How to Challenge Immigration Decisions
Updated: Apr 7
Whether you have received a negative decision on your visitor's application or your refugee claim, the most common question is if you can challenge that decision. The answer is "YES," but it's not that simple. You can almost always challenge the decision; however, there are few ways to go about it.
In some cases, you do have an option of filing a statutory appeal. It means that with the Immigration and Refugee Protection Act (IRPA), there is an option/procedure to file an appeal that will be heard by the Immigration Refugee Board (IRB). One example would be if you filed a sponsorship application for your spouse your parent, and you received an unfavourable decision, you can file an appeal to the IAD (Immigration Appeal Division). Other appeals are available under the IRPA; however, there are cases when it's not an option. What can you do then?
In cases where you have no statutory appeal, your only option is to file a judicial review application with the Federal Court. Basically, you are asking a judge to look into a decision made by the immigration officer to assess whether it's a correct decision. In reality, it is very difficult to challenge a decision at the Federal Court. Most of the time, officers make correct decisions based on what documents were submitted to them. It is sometimes recommended to reapply rather than asking a judge to look into it unless a serious error was made. For example, an officer completely ignored some documents submitted in support of your application and did not provide any explanation for it. It doesn't happen on a regular basis, but officers can make mistakes as anyone else can, and a judicial review is another way to make sure you have a chance to challenge it.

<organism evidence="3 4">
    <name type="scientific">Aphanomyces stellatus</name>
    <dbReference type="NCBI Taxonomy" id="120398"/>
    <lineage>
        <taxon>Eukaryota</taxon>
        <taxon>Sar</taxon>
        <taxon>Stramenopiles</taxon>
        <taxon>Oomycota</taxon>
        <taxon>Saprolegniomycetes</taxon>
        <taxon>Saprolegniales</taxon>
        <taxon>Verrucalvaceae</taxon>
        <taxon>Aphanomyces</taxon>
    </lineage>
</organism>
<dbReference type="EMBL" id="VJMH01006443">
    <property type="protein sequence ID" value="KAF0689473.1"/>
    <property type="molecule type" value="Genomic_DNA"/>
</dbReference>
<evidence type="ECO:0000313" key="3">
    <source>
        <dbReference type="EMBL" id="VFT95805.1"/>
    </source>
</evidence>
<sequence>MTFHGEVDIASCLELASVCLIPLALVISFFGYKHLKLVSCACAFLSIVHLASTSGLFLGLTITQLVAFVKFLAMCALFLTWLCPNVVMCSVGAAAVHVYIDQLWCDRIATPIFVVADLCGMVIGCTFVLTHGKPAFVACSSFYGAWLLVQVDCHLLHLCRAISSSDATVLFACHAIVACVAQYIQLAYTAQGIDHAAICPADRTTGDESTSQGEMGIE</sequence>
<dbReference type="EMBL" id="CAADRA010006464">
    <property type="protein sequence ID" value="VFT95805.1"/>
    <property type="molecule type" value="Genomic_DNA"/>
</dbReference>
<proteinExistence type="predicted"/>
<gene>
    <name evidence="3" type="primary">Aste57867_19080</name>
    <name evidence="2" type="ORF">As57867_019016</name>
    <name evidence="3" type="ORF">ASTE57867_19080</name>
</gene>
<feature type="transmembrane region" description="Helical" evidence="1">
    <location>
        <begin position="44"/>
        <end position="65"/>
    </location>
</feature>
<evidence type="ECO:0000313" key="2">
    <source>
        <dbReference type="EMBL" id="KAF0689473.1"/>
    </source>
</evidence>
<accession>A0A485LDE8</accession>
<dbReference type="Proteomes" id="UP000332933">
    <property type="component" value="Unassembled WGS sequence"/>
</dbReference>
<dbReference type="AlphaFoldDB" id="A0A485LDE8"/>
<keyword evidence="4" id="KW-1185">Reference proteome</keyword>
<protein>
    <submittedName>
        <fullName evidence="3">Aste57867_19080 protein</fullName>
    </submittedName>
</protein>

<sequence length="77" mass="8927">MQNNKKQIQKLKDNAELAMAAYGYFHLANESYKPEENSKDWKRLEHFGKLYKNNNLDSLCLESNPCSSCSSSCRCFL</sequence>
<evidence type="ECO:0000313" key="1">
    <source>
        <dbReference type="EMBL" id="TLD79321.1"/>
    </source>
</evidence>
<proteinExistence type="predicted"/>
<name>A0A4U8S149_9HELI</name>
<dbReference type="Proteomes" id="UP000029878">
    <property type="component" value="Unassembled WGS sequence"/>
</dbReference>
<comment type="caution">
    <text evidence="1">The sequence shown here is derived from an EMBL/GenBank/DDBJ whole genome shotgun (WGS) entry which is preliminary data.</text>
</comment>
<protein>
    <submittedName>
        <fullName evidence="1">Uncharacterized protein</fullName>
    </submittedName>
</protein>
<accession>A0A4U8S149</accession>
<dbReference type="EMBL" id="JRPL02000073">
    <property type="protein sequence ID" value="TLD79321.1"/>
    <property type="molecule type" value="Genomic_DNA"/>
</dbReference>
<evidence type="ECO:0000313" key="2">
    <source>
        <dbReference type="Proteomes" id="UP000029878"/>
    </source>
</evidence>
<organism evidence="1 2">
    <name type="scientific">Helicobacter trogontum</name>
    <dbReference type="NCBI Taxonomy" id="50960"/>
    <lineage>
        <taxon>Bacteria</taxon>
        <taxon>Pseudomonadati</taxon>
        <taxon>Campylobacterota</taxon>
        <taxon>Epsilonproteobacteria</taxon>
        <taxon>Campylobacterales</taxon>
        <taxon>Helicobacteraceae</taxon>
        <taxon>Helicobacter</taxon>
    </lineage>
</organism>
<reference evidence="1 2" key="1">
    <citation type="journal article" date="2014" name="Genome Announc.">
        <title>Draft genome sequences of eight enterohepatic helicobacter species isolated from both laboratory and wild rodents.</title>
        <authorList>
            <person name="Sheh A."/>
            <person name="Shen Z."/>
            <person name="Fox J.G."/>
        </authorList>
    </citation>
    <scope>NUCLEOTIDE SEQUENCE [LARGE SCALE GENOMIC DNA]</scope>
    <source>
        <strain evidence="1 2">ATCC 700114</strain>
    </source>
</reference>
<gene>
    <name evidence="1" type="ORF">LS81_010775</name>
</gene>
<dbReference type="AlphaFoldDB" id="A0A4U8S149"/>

Another common question about judicial reviews is their effectiveness. What do I accomplish by winning it? Or, in other words, what is the remedy I can seek by filing a JR? The most you can ask the judge is to quash the decision and send it back for another officer to review it. It means that you cannot change the outcome of the decision by winning a JR; you simply will have another officer looking at the same application.
It is essential that you are adequately represented, and your counsel gives you an assessment on your case and advises you on the end result of your process, rather than a successful JR. It is important to win a war and not just a battle. There are cases where you can be successful in winning a judicial review but still be rejected by another officer who your case is remitted to. Which means the clients' time and resources are spent and nothing is accomplished in the end. In order to avoid such situations, you need a lawyer who has expertise in these matters, who can raise the right issues by analyzing your case carefully and picking out the precise mistake of fact or a mistake of law, if any, and work particularly on it to achieve a successful outcome for you.